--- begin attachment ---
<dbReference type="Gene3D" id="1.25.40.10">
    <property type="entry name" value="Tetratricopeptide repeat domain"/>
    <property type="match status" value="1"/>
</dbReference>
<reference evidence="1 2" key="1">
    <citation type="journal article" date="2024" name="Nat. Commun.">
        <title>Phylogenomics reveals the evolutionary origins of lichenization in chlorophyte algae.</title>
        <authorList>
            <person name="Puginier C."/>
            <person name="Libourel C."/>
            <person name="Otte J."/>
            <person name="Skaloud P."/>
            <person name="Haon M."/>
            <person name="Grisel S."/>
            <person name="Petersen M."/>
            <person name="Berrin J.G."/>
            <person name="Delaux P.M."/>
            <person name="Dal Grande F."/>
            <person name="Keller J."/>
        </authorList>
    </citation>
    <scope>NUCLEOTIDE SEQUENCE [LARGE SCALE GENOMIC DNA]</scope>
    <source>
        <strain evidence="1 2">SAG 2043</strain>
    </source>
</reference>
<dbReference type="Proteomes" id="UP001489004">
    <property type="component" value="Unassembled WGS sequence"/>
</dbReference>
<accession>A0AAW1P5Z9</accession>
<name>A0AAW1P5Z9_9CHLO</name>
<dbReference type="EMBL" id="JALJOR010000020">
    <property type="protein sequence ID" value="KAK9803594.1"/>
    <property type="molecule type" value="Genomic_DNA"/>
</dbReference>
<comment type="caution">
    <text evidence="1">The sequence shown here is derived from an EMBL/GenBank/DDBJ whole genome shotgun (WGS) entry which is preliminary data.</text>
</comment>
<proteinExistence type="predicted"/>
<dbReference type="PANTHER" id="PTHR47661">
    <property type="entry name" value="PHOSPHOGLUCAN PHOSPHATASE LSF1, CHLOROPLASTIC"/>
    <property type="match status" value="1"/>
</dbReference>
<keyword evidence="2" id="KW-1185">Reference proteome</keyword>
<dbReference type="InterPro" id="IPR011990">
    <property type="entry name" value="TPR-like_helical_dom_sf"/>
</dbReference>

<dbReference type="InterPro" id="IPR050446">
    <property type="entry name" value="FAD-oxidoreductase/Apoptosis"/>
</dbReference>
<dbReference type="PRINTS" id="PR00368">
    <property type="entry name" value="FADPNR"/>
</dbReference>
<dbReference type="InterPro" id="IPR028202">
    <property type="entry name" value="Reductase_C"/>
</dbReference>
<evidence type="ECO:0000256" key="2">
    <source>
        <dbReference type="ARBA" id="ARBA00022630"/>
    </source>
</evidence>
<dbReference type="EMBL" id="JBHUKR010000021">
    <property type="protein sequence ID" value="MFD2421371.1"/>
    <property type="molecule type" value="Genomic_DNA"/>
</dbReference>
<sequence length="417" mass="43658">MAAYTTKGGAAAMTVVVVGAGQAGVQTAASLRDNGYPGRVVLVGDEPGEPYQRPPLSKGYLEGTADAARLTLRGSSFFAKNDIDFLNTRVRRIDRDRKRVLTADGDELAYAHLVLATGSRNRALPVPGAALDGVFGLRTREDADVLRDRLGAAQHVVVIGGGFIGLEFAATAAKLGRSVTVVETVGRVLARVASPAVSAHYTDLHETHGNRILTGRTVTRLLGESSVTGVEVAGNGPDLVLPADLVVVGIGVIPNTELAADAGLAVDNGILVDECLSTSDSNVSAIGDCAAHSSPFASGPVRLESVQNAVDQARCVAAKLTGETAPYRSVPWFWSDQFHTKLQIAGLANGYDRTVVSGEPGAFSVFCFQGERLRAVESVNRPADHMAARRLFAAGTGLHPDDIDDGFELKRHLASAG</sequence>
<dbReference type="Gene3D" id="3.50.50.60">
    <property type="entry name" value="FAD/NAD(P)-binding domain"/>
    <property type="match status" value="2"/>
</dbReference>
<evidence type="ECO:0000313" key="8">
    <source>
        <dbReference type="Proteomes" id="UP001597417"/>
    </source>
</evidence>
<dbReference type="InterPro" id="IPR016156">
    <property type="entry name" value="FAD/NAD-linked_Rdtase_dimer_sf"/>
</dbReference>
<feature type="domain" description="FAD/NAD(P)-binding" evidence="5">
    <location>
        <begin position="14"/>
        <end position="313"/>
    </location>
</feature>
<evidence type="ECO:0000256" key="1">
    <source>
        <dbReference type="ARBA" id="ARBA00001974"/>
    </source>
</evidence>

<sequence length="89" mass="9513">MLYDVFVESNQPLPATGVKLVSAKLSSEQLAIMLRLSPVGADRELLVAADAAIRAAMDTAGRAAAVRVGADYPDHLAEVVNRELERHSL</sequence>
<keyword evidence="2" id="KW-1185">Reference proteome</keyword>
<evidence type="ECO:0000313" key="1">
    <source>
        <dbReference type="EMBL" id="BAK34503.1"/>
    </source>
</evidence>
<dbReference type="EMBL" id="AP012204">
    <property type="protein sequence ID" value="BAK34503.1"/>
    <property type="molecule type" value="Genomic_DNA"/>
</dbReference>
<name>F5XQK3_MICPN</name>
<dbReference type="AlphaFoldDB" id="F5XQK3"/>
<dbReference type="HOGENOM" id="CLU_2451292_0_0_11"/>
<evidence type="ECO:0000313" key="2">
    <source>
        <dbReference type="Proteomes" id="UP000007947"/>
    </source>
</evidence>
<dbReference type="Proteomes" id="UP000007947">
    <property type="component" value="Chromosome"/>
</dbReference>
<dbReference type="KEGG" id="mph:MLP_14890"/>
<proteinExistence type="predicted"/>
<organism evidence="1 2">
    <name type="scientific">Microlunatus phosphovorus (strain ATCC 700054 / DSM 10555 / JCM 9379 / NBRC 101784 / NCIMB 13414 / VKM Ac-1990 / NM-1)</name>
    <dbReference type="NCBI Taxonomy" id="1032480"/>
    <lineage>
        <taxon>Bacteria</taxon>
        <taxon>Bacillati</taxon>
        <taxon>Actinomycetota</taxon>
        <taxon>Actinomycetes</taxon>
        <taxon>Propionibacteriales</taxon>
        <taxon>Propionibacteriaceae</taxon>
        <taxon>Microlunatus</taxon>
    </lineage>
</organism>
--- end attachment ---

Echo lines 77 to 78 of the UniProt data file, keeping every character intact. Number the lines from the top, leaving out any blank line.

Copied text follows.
    <property type="entry name" value="FAD/NAD-linked_Rdtase_dimer_sf"/>
</dbReference>